"May your coming year be filled with love, good health, and rice cakes."
This Thursday is Lunar New Year, which, if you're Chinese, Vietnamese, Korean, or just a festive person, means you'll probably be eating with friends and family.
Unlike American holidays such as Thanksgiving, where it's assumed you'll be eating turkey cranberry sauce, Lunar New Year doesn't have specific holiday foods, per se. No single dish can represent the diverse practices of each Asian cuisine. Feasting with loved ones is the most important part!
In Northern China families might gather together to make homemade jiaozi (dumplings with a wheat flour wrapper) whereas Southern Chinese families, like mine, are more likely to cook something with rice.
Just as I always eat long noodles on my birthday (to signify longevity), it's considered lucky to eat rice cakes for the New Year. Nian ("year" in Chinese) appears in the word for rice cakes ("nian gao"). So it's no coincidence that they're enjoyed throughout Lunar New Year. While the seafood, meat, and vegetable dishes vary, stir-fried nian gao is the only dish my mother cooks every Chinese New Year.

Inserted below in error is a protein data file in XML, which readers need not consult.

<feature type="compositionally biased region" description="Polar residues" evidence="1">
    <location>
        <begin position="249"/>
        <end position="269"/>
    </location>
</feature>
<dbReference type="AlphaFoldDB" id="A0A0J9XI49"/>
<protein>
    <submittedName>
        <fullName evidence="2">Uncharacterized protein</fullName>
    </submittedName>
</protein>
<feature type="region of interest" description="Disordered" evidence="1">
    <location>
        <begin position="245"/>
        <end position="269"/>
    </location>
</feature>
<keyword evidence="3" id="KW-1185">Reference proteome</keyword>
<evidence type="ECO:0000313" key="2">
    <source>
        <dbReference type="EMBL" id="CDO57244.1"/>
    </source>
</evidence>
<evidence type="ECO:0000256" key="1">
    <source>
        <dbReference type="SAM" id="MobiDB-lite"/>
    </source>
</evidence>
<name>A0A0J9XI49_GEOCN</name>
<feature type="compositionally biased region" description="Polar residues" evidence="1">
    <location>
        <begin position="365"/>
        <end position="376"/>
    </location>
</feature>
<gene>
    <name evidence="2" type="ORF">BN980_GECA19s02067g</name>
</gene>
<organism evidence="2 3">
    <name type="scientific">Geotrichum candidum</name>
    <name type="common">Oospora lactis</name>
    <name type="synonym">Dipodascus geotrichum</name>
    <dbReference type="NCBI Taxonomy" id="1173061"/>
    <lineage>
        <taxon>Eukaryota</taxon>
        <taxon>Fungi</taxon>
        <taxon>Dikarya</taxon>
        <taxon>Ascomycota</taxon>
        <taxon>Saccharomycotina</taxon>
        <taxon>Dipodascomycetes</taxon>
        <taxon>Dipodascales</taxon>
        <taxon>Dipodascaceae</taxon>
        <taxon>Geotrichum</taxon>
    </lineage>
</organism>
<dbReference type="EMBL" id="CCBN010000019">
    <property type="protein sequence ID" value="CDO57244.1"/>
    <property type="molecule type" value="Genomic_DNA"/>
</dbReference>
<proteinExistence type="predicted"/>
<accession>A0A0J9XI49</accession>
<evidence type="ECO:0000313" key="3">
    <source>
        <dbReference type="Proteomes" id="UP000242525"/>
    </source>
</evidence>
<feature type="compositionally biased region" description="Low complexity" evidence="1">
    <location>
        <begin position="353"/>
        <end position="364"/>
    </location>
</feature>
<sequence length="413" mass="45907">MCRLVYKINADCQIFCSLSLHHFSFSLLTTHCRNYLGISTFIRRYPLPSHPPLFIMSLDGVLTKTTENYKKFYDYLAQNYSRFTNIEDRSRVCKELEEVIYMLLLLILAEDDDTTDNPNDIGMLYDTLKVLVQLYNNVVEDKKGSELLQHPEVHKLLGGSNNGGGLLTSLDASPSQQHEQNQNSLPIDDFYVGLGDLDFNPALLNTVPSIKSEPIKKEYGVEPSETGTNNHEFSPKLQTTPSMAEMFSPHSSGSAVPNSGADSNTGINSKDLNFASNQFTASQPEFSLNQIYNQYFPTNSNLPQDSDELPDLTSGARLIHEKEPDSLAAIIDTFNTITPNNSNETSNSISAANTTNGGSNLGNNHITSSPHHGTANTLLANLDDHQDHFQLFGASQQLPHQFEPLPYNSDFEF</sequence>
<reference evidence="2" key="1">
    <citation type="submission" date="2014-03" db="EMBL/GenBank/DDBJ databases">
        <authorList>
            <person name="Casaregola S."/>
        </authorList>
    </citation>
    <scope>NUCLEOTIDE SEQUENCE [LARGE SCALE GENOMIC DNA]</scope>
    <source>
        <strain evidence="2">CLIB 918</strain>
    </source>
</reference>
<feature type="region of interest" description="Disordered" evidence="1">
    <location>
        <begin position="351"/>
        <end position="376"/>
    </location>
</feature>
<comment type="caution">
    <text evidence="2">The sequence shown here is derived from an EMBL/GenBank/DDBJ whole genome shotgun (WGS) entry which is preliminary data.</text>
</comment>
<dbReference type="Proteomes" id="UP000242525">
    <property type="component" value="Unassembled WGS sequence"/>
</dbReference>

Nian gao is a versatile ingredient. If you simmer it for soups, you get a chewy, starchy ingredient that complements a variety of broths. Stir-fried, nian gao is more indulgent because you have to add lots of oil to the wok to prevent the slices from sticking to each another. And, let's be honest, because oily stuff tastes delicious, it's even more festive, representing the bounty and wealth of the coming year.
Nian gao, slick with a generous coating of oil, is so much the highlight of the dish that the other ingredients in the wok—the meat, seafood, and vegetables—are just going along for the ride so you have something to chomp on between rice cake bites. The basic principles of stir-frying apply to this dish, except you'll be drizzling in extra spoonfuls of oil.
At Chinese markets, you'll find dried nian gao in the noodle aisle or fresh nian gao in the refrigerated sections. These days, you can get packages of brown rice nian gao, which have a subtly grainy mouthfeel that makes them even more fun to chew. If you buy dried nian gao, soak them overnight before using them for your stir-fry.
Happy New Year. May your coming year be filled with love, good health, and rice cakes. And please share what you'll be feasting on while celebrating!